What is the Carbon Footprint of a Piece of Furniture? A Primer for Action WEBINAR hosted by mebl transforming furniture.

Webinar: Carbon and Furniture


What is the Carbon Footprint of a Piece of Furniture? 

A Primer for Action

A mebl | Transforming Furniture webinar

In this webinar, originally ‘broadcast’ live in May 2023, we explored practical approaches to fully calculating the carbon footprint of a piece of furniture. While this article briefly summarizes the webinar, watching the 60-minute video is significantly more informative!   

Introducing the webinar speakers, Lucy Crane and Lucy Arndt 

Speakers Lucy Arndt of Dodds & Shute and Lucy Crane of Modus engaged over 500 furniture designers, manufacturers, retailers, executives, interior designers, academics and sustainability officers in robust learning and exchange. Lucy Arndt provided an overview of sustainability, climate change and carbon, and introduced four sample tools for calculating a product’s carbon impact. Lucy Crane detailed and compared carbon calculations on various Modus furniture pieces – and explained how the company has achieved reductions in carbon emissions. 

This webinar was produced by mebl | Transforming Furniture, and co-sponsored by the Sustainable Furnishings Council, IIDA NY Sustainability Circle, and New York School of Interior Design. It was also featured as part of NYCxDESIGN’s 2023 festival.

Here are 5 takeaways for getting started on a carbon-positive journey:

The full carbon calculation of the Clara Chair by Modus Furniture

1/ Carbon calculations reveal surprising carbon culprits. 

When assessing the life cycle of a furniture piece (like the Clara Chair above), often the manufacturing, packaging, and transportation of the final product aren't nearly as carbon-intensive as the materials and fabric. Similarly, the ‘use phase’ of most furniture produces no carbon, as it releases or requires no energy. Materials are the biggest culprit - almost every time!

2/ To calculate the carbon footprint of a piece of furniture, understand its materials.

This includes material proportions, sources and production methods, and how far each material traveled to reach the manufacturer. A material breakdown exercise will reveal which ‘ingredients’ are most carbon-intensive.

Comparing the carbon count of two Modus lounge chairs 

3/ A single material or design choice can make a big difference in carbon impact.

In the two-chair comparison (above), note that the PLC Lounge Chair scores much lower in equivalent carbon. This is because it is made largely from renewable materials - solid oak, oak veneer and pressed plywood. The PLC Lounge Chair contains 99.24% renewable materials - while the Clara Chair, by comparison, contains only 13.45% renewable materials. In addition, the PLC chair is designed with relatively little carbon-intensive fabric and foam.

In another example – as Modus developed its Edge-Free seating system, they discovered that a polyurethane foam version was almost three times as carbon intensive as one made with a coconut fiber filling. By scrapping polyurethane foam, they demonstrated how replacing a single ’ingredient’ with a more regenerative, natural material can lead to very significant reductions in emissions.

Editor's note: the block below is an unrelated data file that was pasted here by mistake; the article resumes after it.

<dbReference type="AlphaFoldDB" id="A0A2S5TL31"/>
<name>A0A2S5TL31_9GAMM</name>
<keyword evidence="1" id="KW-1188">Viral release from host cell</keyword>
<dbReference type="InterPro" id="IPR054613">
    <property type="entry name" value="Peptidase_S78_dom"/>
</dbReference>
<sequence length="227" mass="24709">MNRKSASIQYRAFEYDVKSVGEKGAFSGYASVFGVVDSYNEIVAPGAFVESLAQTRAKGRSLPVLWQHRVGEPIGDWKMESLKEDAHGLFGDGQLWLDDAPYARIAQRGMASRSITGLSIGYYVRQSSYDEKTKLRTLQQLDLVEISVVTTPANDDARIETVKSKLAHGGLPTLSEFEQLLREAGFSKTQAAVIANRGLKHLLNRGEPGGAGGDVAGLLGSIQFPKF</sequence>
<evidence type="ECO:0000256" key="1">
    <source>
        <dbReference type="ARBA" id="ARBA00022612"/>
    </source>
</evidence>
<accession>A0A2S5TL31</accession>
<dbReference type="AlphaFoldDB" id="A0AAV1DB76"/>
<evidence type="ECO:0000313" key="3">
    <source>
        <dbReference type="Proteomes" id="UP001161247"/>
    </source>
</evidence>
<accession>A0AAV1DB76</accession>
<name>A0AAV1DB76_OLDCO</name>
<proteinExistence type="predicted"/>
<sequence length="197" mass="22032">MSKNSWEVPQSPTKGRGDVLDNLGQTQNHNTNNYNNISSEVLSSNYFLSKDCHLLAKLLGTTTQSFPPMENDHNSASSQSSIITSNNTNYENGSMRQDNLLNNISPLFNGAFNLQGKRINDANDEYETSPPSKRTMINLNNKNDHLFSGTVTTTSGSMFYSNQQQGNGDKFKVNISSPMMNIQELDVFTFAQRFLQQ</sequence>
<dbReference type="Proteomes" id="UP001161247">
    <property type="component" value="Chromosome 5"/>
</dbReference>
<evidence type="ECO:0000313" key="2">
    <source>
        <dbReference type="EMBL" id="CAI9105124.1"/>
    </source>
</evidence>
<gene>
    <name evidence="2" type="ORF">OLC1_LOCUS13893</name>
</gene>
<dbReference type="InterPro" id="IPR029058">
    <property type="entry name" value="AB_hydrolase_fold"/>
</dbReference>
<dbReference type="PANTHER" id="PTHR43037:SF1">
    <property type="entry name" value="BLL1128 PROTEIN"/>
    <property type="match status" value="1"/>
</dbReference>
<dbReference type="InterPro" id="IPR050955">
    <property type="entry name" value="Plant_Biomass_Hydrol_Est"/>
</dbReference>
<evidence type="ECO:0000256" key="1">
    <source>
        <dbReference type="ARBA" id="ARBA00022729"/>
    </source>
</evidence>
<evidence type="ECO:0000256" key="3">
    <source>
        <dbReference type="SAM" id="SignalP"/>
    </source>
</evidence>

10 ways to lower the carbon footprint of a piece of furniture.

4/ There are many ways to cut down on carbon emissions when designing - or selecting - furniture with regeneration and circularity in mind. 

In the image above, note 10 upstream solutions that extend the life of a furniture piece, thus reducing the need to extract more raw materials. One example involves replacing plastic and foam with renewable materials that are sustainably harvested -- or using post-production, post-consumer, or agricultural waste instead of virgin materials. 

When designing with end-of-life in mind, it’s usually far better to design furniture as a system of modular pieces – with full sets of replacement parts and removable covers. A new chair cover, for example, can be 1/3 to 1/7 of the carbon cost of a new chair, and around half the price. Modular is also much easier to deconstruct into single, recyclable or reusable materials. All fabrics should be low impact and used resourcefully, and all finishes should be low VOC and natural.

"What is the Carbon Footprint of a Piece of Furniture? A Primer for Action" Webinar. 

5/ Action can start with asking questions, which in turn prompts action.

To further drive change, furniture producers, designers and suppliers are encouraged to remain curious and open-minded and carefully consider what clients are requesting. Suppliers benefit from asking questions throughout the supply chain, demanding data from manufacturers to make informed material choices. 

Furniture suppliers and designers can use Dodds & Shute’s Supplier Sustainability Audit as an industry benchmarking tool, to gauge what competitors are doing and take note of how they overcame carbon challenges. For more tailored data, tools such as Environmental Product Declarations (EPD), Malbar, and the free 2030 Calculator are popular in product and furniture manufacturing. 

The mebl | Transforming Furniture webinar ‘What is the Carbon Footprint of a Piece of Furniture: A Primer to Action’ dives into the details of how to measure carbon  - and how to engage specific tools and resources to design for regeneration. 


¹ What’s the difference between ‘embodied carbon’ and ‘carbon footprint’?  Embodied carbon refers to greenhouse gas emissions during material and product production, while carbon footprint includes all emissions through to the end-of-life phase, such as use and disposal.